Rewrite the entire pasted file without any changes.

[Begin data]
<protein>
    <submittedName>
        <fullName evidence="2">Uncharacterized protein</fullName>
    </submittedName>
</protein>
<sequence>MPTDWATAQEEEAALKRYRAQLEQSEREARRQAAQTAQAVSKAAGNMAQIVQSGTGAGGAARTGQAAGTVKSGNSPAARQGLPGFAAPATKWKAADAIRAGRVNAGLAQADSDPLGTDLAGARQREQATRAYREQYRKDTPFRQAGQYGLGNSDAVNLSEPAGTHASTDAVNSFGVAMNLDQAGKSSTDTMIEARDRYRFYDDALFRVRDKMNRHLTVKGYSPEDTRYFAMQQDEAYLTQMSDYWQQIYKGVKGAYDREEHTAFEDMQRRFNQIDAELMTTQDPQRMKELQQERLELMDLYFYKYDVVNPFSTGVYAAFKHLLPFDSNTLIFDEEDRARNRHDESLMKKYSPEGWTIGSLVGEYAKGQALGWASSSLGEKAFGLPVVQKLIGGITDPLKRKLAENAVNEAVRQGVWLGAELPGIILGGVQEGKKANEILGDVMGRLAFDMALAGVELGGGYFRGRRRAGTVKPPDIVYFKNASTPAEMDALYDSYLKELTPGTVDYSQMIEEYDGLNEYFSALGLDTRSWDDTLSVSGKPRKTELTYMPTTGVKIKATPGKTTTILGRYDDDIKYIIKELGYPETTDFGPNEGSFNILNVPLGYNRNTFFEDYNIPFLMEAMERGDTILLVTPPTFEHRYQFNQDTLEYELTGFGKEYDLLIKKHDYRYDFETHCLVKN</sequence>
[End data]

<protein>
    <submittedName>
        <fullName evidence="2">Uncharacterized protein</fullName>
    </submittedName>
</protein>
<sequence>MPTDWATAQEEEAALKRYRAQLEQSEREARRQAAQTAQAVSKAAGNMAQIVQSGTGAGGAARTGQAAGTVKSGNSPAARQGLPGFAAPATKWKAADAIRAGRVNAGLAQADSDPLGTDLAGARQREQATRAYREQYRKDTPFRQAGQYGLGNSDAVNLSEPAGTHASTDAVNSFGVAMNLDQAGKSSTDTMIEARDRYRFYDDALFRVRDKMNRHLTVKGYSPEDTRYFAMQQDEAYLTQMSDYWQQIYKGVKGAYDREEHTAFEDMQRRFNQIDAELMTTQDPQRMKELQQERLELMDLYFYKYDVVNPFSTGVYAAFKHLLPFDSNTLIFDEEDRARNRHDESLMKKYSPEGWTIGSLVGEYAKGQALGWASSSLGEKAFGLPVVQKLIGGITDPLKRKLAENAVNEAVRQGVWLGAELPGIILGGVQEGKKANEILGDVMGRLAFDMALAGVELGGGYFRGRRRAGTVKPPDIVYFKNASTPAEMDALYDSYLKELTPGTVDYSQMIEEYDGLNEYFSALGLDTRSWDDTLSVSGKPRKTELTYMPTTGVKIKATPGKTTTILGRYDDDIKYIIKELGYPETTDFGPNEGSFNILNVPLGYNRNTFFEDYNIPFLMEAMERGDTILLVTPPTFEHRYQFNQDTLEYELTGFGKEYDLLIKKHDYRYDFETHCLVKN</sequence>